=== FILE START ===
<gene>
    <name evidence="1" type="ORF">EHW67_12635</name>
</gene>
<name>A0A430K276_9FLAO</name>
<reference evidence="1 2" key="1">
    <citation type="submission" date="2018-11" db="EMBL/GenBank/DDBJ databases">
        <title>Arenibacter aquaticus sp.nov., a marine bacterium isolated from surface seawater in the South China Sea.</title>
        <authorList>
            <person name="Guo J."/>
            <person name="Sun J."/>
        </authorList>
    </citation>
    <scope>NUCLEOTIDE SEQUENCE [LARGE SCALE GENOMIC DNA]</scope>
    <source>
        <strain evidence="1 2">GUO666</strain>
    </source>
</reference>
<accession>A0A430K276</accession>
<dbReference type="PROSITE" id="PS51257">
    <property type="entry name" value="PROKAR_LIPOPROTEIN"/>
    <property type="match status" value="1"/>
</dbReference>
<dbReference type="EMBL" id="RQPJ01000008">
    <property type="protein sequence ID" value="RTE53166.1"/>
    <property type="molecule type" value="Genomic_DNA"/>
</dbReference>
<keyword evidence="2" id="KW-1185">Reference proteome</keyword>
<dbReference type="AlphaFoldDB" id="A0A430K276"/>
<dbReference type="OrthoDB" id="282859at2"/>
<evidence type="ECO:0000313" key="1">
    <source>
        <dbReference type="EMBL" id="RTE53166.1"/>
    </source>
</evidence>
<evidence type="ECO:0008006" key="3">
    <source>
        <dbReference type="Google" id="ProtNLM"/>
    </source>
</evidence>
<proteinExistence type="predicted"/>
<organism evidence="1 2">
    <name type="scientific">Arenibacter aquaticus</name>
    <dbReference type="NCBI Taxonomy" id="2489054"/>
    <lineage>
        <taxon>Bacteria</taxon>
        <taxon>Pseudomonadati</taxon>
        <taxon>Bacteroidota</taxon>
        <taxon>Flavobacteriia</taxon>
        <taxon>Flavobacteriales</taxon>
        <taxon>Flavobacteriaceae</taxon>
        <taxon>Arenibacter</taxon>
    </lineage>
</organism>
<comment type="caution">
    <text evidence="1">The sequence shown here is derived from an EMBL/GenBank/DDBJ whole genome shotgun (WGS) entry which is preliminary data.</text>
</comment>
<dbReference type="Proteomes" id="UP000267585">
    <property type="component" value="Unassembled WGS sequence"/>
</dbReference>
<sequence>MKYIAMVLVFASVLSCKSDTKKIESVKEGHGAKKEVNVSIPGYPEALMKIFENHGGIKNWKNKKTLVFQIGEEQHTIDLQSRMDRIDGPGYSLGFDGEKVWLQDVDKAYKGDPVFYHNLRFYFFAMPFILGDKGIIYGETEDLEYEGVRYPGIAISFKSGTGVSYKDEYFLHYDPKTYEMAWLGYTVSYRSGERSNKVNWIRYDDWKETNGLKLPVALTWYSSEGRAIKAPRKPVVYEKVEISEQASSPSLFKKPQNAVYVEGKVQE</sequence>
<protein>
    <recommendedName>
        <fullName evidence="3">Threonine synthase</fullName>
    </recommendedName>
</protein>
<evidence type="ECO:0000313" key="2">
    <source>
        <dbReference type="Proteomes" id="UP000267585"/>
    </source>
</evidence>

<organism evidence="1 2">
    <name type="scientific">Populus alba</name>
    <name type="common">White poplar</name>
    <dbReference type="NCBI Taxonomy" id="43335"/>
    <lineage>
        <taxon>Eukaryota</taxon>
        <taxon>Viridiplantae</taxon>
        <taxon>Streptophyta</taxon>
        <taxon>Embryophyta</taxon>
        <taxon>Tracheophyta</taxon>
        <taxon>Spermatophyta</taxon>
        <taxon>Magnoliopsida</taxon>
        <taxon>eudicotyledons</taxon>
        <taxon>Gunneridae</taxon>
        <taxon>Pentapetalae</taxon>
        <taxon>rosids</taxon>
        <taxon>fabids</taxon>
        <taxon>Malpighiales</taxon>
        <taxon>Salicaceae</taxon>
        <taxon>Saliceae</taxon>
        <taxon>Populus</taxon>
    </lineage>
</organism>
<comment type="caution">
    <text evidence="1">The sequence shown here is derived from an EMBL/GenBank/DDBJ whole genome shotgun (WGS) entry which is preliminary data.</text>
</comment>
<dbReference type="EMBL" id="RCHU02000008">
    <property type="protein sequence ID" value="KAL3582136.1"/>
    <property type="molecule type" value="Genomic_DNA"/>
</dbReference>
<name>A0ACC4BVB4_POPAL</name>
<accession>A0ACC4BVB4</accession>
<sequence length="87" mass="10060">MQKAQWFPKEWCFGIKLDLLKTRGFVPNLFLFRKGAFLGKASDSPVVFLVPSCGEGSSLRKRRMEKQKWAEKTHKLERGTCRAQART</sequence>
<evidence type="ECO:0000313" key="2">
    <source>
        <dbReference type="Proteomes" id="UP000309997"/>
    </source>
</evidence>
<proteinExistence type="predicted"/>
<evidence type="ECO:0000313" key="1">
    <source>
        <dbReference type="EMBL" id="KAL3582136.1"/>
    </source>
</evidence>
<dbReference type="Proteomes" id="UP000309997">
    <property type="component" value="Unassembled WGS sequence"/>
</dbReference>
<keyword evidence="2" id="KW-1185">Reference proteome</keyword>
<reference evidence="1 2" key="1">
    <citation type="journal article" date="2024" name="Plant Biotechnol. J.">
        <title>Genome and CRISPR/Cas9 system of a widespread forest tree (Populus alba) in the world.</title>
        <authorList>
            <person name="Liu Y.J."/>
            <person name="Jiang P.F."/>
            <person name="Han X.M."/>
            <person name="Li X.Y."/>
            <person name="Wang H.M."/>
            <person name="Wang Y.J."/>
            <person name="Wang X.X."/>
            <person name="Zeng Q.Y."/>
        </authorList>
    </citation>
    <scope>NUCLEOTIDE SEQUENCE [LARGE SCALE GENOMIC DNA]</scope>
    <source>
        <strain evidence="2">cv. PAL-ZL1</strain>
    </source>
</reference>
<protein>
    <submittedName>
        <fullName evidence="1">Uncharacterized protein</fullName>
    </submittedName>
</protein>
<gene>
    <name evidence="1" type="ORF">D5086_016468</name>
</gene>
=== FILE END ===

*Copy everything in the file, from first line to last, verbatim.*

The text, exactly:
<gene>
    <name evidence="1" type="ORF">EHW67_12635</name>
</gene>
<name>A0A430K276_9FLAO</name>
<reference evidence="1 2" key="1">
    <citation type="submission" date="2018-11" db="EMBL/GenBank/DDBJ databases">
        <title>Arenibacter aquaticus sp.nov., a marine bacterium isolated from surface seawater in the South China Sea.</title>
        <authorList>
            <person name="Guo J."/>
            <person name="Sun J."/>
        </authorList>
    </citation>
    <scope>NUCLEOTIDE SEQUENCE [LARGE SCALE GENOMIC DNA]</scope>
    <source>
        <strain evidence="1 2">GUO666</strain>
    </source>
</reference>
<accession>A0A430K276</accession>
<dbReference type="PROSITE" id="PS51257">
    <property type="entry name" value="PROKAR_LIPOPROTEIN"/>
    <property type="match status" value="1"/>
</dbReference>
<dbReference type="EMBL" id="RQPJ01000008">
    <property type="protein sequence ID" value="RTE53166.1"/>
    <property type="molecule type" value="Genomic_DNA"/>
</dbReference>
<keyword evidence="2" id="KW-1185">Reference proteome</keyword>
<dbReference type="AlphaFoldDB" id="A0A430K276"/>
<dbReference type="OrthoDB" id="282859at2"/>
<evidence type="ECO:0000313" key="1">
    <source>
        <dbReference type="EMBL" id="RTE53166.1"/>
    </source>
</evidence>
<evidence type="ECO:0008006" key="3">
    <source>
        <dbReference type="Google" id="ProtNLM"/>
    </source>
</evidence>
<proteinExistence type="predicted"/>
<organism evidence="1 2">
    <name type="scientific">Arenibacter aquaticus</name>
    <dbReference type="NCBI Taxonomy" id="2489054"/>
    <lineage>
        <taxon>Bacteria</taxon>
        <taxon>Pseudomonadati</taxon>
        <taxon>Bacteroidota</taxon>
        <taxon>Flavobacteriia</taxon>
        <taxon>Flavobacteriales</taxon>
        <taxon>Flavobacteriaceae</taxon>
        <taxon>Arenibacter</taxon>
    </lineage>
</organism>
<comment type="caution">
    <text evidence="1">The sequence shown here is derived from an EMBL/GenBank/DDBJ whole genome shotgun (WGS) entry which is preliminary data.</text>
</comment>
<dbReference type="Proteomes" id="UP000267585">
    <property type="component" value="Unassembled WGS sequence"/>
</dbReference>
<sequence>MKYIAMVLVFASVLSCKSDTKKIESVKEGHGAKKEVNVSIPGYPEALMKIFENHGGIKNWKNKKTLVFQIGEEQHTIDLQSRMDRIDGPGYSLGFDGEKVWLQDVDKAYKGDPVFYHNLRFYFFAMPFILGDKGIIYGETEDLEYEGVRYPGIAISFKSGTGVSYKDEYFLHYDPKTYEMAWLGYTVSYRSGERSNKVNWIRYDDWKETNGLKLPVALTWYSSEGRAIKAPRKPVVYEKVEISEQASSPSLFKKPQNAVYVEGKVQE</sequence>
<protein>
    <recommendedName>
        <fullName evidence="3">Threonine synthase</fullName>
    </recommendedName>
</protein>
<evidence type="ECO:0000313" key="2">
    <source>
        <dbReference type="Proteomes" id="UP000267585"/>
    </source>
</evidence>

<organism evidence="1 2">
    <name type="scientific">Populus alba</name>
    <name type="common">White poplar</name>
    <dbReference type="NCBI Taxonomy" id="43335"/>
    <lineage>
        <taxon>Eukaryota</taxon>
        <taxon>Viridiplantae</taxon>
        <taxon>Streptophyta</taxon>
        <taxon>Embryophyta</taxon>
        <taxon>Tracheophyta</taxon>
        <taxon>Spermatophyta</taxon>
        <taxon>Magnoliopsida</taxon>
        <taxon>eudicotyledons</taxon>
        <taxon>Gunneridae</taxon>
        <taxon>Pentapetalae</taxon>
        <taxon>rosids</taxon>
        <taxon>fabids</taxon>
        <taxon>Malpighiales</taxon>
        <taxon>Salicaceae</taxon>
        <taxon>Saliceae</taxon>
        <taxon>Populus</taxon>
    </lineage>
</organism>
<comment type="caution">
    <text evidence="1">The sequence shown here is derived from an EMBL/GenBank/DDBJ whole genome shotgun (WGS) entry which is preliminary data.</text>
</comment>
<dbReference type="EMBL" id="RCHU02000008">
    <property type="protein sequence ID" value="KAL3582136.1"/>
    <property type="molecule type" value="Genomic_DNA"/>
</dbReference>
<name>A0ACC4BVB4_POPAL</name>
<accession>A0ACC4BVB4</accession>
<sequence length="87" mass="10060">MQKAQWFPKEWCFGIKLDLLKTRGFVPNLFLFRKGAFLGKASDSPVVFLVPSCGEGSSLRKRRMEKQKWAEKTHKLERGTCRAQART</sequence>
<evidence type="ECO:0000313" key="2">
    <source>
        <dbReference type="Proteomes" id="UP000309997"/>
    </source>
</evidence>
<proteinExistence type="predicted"/>
<evidence type="ECO:0000313" key="1">
    <source>
        <dbReference type="EMBL" id="KAL3582136.1"/>
    </source>
</evidence>
<dbReference type="Proteomes" id="UP000309997">
    <property type="component" value="Unassembled WGS sequence"/>
</dbReference>
<keyword evidence="2" id="KW-1185">Reference proteome</keyword>
<reference evidence="1 2" key="1">
    <citation type="journal article" date="2024" name="Plant Biotechnol. J.">
        <title>Genome and CRISPR/Cas9 system of a widespread forest tree (Populus alba) in the world.</title>
        <authorList>
            <person name="Liu Y.J."/>
            <person name="Jiang P.F."/>
            <person name="Han X.M."/>
            <person name="Li X.Y."/>
            <person name="Wang H.M."/>
            <person name="Wang Y.J."/>
            <person name="Wang X.X."/>
            <person name="Zeng Q.Y."/>
        </authorList>
    </citation>
    <scope>NUCLEOTIDE SEQUENCE [LARGE SCALE GENOMIC DNA]</scope>
    <source>
        <strain evidence="2">cv. PAL-ZL1</strain>
    </source>
</reference>
<protein>
    <submittedName>
        <fullName evidence="1">Uncharacterized protein</fullName>
    </submittedName>
</protein>
<gene>
    <name evidence="1" type="ORF">D5086_016468</name>
</gene>